(14) 
From another perspective, Theorem 3.6 and Corollary 3.7 assert that for a Student distribution with degrees of freedom the ratio between the upper (lower) partial moment of order and that of order is a deterministic function of . Figure 1 depicts the function for various values of and . As it can be observed, this is an even convex function of when the exponent is positive and concave otherwise. We can also see that in both cases the global minimum (maximum) is at . Evidently, if and is odd, this is a constant function equal to 1.
4 On the quantiles for the Student distribution
In this section we formally introduce the quantiles and present our second major contribution on identity relations between the quantiles of a Student distribution. Specifically, consider the asymmetric power loss function , , where . For , the quantile of a random variable at level , denoted by , is defined as:
(15) 
provided the expectation exists. For , corresponds to the quantile at level of and (15) has a unique solution only if the distribution of is strictly increasing in a neighborhood of . When , corresponds to the level expectile introduced by NeweyP87. Expectiles have gained major attention in quantitative risk management as an important alternative to the well known VaR and ES risk measures. See for instance Emmer16 for a comparison of these three risk measures, Delbaen and the reference therein for a characterization of expectiles as the unique example of a coherent elicitable risk measure and belliniDB17 for an empirical analysis of expectiles. Quantiles and expectiles with correspond respectively to the median and the mean of . For , quantiles can be defined as the unique solution of the following first order condition:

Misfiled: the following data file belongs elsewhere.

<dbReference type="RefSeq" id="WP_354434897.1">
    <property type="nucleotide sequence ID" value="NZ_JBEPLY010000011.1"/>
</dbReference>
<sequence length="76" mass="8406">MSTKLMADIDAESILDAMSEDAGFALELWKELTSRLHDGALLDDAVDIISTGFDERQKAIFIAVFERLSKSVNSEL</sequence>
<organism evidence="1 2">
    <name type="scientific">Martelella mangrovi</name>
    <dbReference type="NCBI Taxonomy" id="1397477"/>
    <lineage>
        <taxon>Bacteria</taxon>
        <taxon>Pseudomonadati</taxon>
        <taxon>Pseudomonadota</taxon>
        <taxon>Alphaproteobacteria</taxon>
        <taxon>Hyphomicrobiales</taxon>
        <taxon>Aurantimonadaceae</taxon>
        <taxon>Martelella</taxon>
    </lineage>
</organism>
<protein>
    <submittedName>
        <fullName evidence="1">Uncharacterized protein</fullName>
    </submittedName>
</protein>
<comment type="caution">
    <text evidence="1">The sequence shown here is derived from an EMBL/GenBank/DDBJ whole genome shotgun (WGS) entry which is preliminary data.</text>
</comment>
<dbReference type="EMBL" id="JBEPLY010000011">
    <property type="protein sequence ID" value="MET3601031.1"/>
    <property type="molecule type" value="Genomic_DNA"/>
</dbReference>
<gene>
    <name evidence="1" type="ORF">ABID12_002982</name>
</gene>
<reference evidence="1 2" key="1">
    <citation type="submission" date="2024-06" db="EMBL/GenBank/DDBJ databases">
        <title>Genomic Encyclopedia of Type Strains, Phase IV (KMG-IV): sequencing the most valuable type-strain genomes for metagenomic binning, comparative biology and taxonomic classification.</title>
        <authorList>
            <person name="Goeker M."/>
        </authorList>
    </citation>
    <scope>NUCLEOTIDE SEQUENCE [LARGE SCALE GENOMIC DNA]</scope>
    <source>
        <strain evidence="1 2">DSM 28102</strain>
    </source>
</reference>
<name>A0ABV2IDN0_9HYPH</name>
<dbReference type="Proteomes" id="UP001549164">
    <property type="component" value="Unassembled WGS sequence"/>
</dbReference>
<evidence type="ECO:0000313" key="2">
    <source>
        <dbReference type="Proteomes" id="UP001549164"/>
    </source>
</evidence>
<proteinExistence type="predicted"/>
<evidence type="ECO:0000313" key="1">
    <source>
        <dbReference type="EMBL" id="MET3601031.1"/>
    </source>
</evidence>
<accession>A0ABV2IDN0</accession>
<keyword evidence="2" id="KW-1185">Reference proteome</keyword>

(16) 
The main advantage of using (16) is that it is well defined for random variables with th finite moments, while (15) requires also the th moment to be finite.
In what follows, we show that for a random variable having a Student distribution with degrees of freedom the quantile and the quantile coincide for any level .
Theorem 4.1.
Let be a Student random variable with degrees of freedom. For the following equation holds:
(17) 
Proof.
From Theorem 4.1 follows an important property of the quantiles of a Student distribution. Specifically, the quantile not only minimizes the asymmetric power loss function of order but it also minimizes the one of order for and for any . Their symmetry characterization is reflected by the fact that, for a given number of degrees of freedom , the quantile (quantile) and quantile coincide, the quantile (expectile) tallies with the quantile, and so forth for every pair of  and quantiles.
In the next corollary we extend this result to any affine transformation of the Student distribution.
Corollary 4.2.
Let be any affine transformation of a random variable with Student distribution with degrees of freedom, that is . For any ,
Proof.
The proof follows immediately by noting that for any and . ∎